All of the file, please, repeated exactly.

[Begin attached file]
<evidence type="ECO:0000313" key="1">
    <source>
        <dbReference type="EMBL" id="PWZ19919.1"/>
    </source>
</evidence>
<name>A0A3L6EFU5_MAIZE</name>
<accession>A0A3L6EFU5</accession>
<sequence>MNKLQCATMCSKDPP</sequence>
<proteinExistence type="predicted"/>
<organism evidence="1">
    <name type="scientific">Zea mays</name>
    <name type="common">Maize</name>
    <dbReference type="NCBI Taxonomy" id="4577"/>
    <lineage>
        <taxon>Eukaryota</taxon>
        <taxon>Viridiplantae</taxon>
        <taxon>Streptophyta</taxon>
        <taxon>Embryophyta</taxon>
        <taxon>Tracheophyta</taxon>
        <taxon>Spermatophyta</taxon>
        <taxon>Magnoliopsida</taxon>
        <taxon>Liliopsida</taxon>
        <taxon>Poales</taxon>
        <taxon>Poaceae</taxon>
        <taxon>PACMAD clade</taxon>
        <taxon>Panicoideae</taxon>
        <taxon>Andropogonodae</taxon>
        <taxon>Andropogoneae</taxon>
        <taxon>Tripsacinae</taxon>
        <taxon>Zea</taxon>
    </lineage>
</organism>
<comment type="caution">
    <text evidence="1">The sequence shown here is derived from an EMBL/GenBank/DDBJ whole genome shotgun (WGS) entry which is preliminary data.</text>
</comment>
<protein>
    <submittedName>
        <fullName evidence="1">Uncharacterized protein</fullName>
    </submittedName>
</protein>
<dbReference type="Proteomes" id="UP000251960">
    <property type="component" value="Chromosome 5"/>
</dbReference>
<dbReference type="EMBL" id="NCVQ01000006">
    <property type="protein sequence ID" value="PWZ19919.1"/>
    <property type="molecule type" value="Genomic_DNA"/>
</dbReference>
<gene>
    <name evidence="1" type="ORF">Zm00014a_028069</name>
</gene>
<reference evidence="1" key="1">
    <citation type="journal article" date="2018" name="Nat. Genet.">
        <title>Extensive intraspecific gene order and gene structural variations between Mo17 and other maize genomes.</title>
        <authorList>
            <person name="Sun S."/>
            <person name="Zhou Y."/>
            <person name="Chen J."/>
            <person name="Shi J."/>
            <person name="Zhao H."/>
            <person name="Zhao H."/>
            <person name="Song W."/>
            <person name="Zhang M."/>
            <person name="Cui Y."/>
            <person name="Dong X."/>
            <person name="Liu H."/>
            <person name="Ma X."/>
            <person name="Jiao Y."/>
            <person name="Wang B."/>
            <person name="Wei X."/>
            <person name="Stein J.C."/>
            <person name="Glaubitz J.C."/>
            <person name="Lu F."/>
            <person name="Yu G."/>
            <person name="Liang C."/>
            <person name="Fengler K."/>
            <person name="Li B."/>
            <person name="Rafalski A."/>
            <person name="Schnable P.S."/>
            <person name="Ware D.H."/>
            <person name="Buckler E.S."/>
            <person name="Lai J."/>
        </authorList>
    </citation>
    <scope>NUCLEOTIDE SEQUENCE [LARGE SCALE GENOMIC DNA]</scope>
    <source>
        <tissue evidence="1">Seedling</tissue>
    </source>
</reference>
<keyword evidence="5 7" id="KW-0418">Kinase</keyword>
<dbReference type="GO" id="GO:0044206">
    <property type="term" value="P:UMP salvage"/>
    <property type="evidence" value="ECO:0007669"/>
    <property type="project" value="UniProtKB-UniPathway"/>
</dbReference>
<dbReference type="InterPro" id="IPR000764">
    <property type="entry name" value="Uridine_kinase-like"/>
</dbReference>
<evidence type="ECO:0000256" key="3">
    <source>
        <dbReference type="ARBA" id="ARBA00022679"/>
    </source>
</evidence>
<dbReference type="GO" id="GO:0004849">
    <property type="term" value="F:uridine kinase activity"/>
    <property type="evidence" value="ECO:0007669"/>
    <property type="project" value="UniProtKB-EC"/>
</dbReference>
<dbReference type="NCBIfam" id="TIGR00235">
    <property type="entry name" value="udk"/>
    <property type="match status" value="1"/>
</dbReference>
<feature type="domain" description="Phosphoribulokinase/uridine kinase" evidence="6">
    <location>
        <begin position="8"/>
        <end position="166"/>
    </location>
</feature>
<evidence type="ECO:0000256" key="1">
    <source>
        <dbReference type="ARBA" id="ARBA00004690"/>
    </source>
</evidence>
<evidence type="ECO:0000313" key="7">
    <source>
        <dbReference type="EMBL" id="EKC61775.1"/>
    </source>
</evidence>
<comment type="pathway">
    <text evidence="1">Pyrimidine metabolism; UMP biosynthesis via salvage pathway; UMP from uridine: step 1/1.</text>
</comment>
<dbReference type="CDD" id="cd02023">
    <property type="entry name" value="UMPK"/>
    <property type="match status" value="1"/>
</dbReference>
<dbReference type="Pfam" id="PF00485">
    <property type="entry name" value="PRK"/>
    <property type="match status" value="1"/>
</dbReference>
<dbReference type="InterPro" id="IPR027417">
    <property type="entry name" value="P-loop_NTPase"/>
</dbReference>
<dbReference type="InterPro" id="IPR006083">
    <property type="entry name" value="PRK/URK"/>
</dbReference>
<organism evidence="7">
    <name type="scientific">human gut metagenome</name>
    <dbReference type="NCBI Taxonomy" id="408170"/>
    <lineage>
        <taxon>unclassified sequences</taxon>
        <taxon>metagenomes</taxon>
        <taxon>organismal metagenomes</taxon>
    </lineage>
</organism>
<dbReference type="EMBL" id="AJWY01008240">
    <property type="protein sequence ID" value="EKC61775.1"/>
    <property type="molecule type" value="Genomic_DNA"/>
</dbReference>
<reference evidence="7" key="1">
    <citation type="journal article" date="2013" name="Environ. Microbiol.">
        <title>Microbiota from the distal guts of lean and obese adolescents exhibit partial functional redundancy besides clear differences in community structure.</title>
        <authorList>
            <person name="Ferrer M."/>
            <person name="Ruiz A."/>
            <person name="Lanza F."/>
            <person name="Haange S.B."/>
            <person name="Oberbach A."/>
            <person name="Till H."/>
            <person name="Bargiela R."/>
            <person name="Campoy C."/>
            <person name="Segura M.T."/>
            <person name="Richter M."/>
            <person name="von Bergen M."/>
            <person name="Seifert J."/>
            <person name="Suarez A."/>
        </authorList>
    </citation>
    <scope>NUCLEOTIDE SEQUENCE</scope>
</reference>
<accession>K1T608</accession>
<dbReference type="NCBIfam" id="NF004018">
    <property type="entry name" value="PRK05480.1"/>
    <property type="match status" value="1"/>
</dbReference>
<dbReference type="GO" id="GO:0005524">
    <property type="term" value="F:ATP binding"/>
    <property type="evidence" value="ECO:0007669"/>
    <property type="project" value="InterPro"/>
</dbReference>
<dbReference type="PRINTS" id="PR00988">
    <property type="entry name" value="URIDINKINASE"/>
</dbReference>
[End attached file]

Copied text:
<evidence type="ECO:0000313" key="1">
    <source>
        <dbReference type="EMBL" id="PWZ19919.1"/>
    </source>
</evidence>
<name>A0A3L6EFU5_MAIZE</name>
<accession>A0A3L6EFU5</accession>
<sequence>MNKLQCATMCSKDPP</sequence>
<proteinExistence type="predicted"/>
<organism evidence="1">
    <name type="scientific">Zea mays</name>
    <name type="common">Maize</name>
    <dbReference type="NCBI Taxonomy" id="4577"/>
    <lineage>
        <taxon>Eukaryota</taxon>
        <taxon>Viridiplantae</taxon>
        <taxon>Streptophyta</taxon>
        <taxon>Embryophyta</taxon>
        <taxon>Tracheophyta</taxon>
        <taxon>Spermatophyta</taxon>
        <taxon>Magnoliopsida</taxon>
        <taxon>Liliopsida</taxon>
        <taxon>Poales</taxon>
        <taxon>Poaceae</taxon>
        <taxon>PACMAD clade</taxon>
        <taxon>Panicoideae</taxon>
        <taxon>Andropogonodae</taxon>
        <taxon>Andropogoneae</taxon>
        <taxon>Tripsacinae</taxon>
        <taxon>Zea</taxon>
    </lineage>
</organism>
<comment type="caution">
    <text evidence="1">The sequence shown here is derived from an EMBL/GenBank/DDBJ whole genome shotgun (WGS) entry which is preliminary data.</text>
</comment>
<protein>
    <submittedName>
        <fullName evidence="1">Uncharacterized protein</fullName>
    </submittedName>
</protein>
<dbReference type="Proteomes" id="UP000251960">
    <property type="component" value="Chromosome 5"/>
</dbReference>
<dbReference type="EMBL" id="NCVQ01000006">
    <property type="protein sequence ID" value="PWZ19919.1"/>
    <property type="molecule type" value="Genomic_DNA"/>
</dbReference>
<gene>
    <name evidence="1" type="ORF">Zm00014a_028069</name>
</gene>
<reference evidence="1" key="1">
    <citation type="journal article" date="2018" name="Nat. Genet.">
        <title>Extensive intraspecific gene order and gene structural variations between Mo17 and other maize genomes.</title>
        <authorList>
            <person name="Sun S."/>
            <person name="Zhou Y."/>
            <person name="Chen J."/>
            <person name="Shi J."/>
            <person name="Zhao H."/>
            <person name="Zhao H."/>
            <person name="Song W."/>
            <person name="Zhang M."/>
            <person name="Cui Y."/>
            <person name="Dong X."/>
            <person name="Liu H."/>
            <person name="Ma X."/>
            <person name="Jiao Y."/>
            <person name="Wang B."/>
            <person name="Wei X."/>
            <person name="Stein J.C."/>
            <person name="Glaubitz J.C."/>
            <person name="Lu F."/>
            <person name="Yu G."/>
            <person name="Liang C."/>
            <person name="Fengler K."/>
            <person name="Li B."/>
            <person name="Rafalski A."/>
            <person name="Schnable P.S."/>
            <person name="Ware D.H."/>
            <person name="Buckler E.S."/>
            <person name="Lai J."/>
        </authorList>
    </citation>
    <scope>NUCLEOTIDE SEQUENCE [LARGE SCALE GENOMIC DNA]</scope>
    <source>
        <tissue evidence="1">Seedling</tissue>
    </source>
</reference>
<keyword evidence="5 7" id="KW-0418">Kinase</keyword>
<dbReference type="GO" id="GO:0044206">
    <property type="term" value="P:UMP salvage"/>
    <property type="evidence" value="ECO:0007669"/>
    <property type="project" value="UniProtKB-UniPathway"/>
</dbReference>
<dbReference type="InterPro" id="IPR000764">
    <property type="entry name" value="Uridine_kinase-like"/>
</dbReference>
<evidence type="ECO:0000256" key="3">
    <source>
        <dbReference type="ARBA" id="ARBA00022679"/>
    </source>
</evidence>
<dbReference type="GO" id="GO:0004849">
    <property type="term" value="F:uridine kinase activity"/>
    <property type="evidence" value="ECO:0007669"/>
    <property type="project" value="UniProtKB-EC"/>
</dbReference>
<dbReference type="NCBIfam" id="TIGR00235">
    <property type="entry name" value="udk"/>
    <property type="match status" value="1"/>
</dbReference>
<feature type="domain" description="Phosphoribulokinase/uridine kinase" evidence="6">
    <location>
        <begin position="8"/>
        <end position="166"/>
    </location>
</feature>
<evidence type="ECO:0000256" key="1">
    <source>
        <dbReference type="ARBA" id="ARBA00004690"/>
    </source>
</evidence>
<evidence type="ECO:0000313" key="7">
    <source>
        <dbReference type="EMBL" id="EKC61775.1"/>
    </source>
</evidence>
<comment type="pathway">
    <text evidence="1">Pyrimidine metabolism; UMP biosynthesis via salvage pathway; UMP from uridine: step 1/1.</text>
</comment>
<dbReference type="CDD" id="cd02023">
    <property type="entry name" value="UMPK"/>
    <property type="match status" value="1"/>
</dbReference>
<dbReference type="Pfam" id="PF00485">
    <property type="entry name" value="PRK"/>
    <property type="match status" value="1"/>
</dbReference>
<dbReference type="InterPro" id="IPR027417">
    <property type="entry name" value="P-loop_NTPase"/>
</dbReference>
<dbReference type="InterPro" id="IPR006083">
    <property type="entry name" value="PRK/URK"/>
</dbReference>
<organism evidence="7">
    <name type="scientific">human gut metagenome</name>
    <dbReference type="NCBI Taxonomy" id="408170"/>
    <lineage>
        <taxon>unclassified sequences</taxon>
        <taxon>metagenomes</taxon>
        <taxon>organismal metagenomes</taxon>
    </lineage>
</organism>
<dbReference type="EMBL" id="AJWY01008240">
    <property type="protein sequence ID" value="EKC61775.1"/>
    <property type="molecule type" value="Genomic_DNA"/>
</dbReference>
<reference evidence="7" key="1">
    <citation type="journal article" date="2013" name="Environ. Microbiol.">
        <title>Microbiota from the distal guts of lean and obese adolescents exhibit partial functional redundancy besides clear differences in community structure.</title>
        <authorList>
            <person name="Ferrer M."/>
            <person name="Ruiz A."/>
            <person name="Lanza F."/>
            <person name="Haange S.B."/>
            <person name="Oberbach A."/>
            <person name="Till H."/>
            <person name="Bargiela R."/>
            <person name="Campoy C."/>
            <person name="Segura M.T."/>
            <person name="Richter M."/>
            <person name="von Bergen M."/>
            <person name="Seifert J."/>
            <person name="Suarez A."/>
        </authorList>
    </citation>
    <scope>NUCLEOTIDE SEQUENCE</scope>
</reference>
<accession>K1T608</accession>
<dbReference type="NCBIfam" id="NF004018">
    <property type="entry name" value="PRK05480.1"/>
    <property type="match status" value="1"/>
</dbReference>
<dbReference type="GO" id="GO:0005524">
    <property type="term" value="F:ATP binding"/>
    <property type="evidence" value="ECO:0007669"/>
    <property type="project" value="InterPro"/>
</dbReference>
<dbReference type="PRINTS" id="PR00988">
    <property type="entry name" value="URIDINKINASE"/>
</dbReference>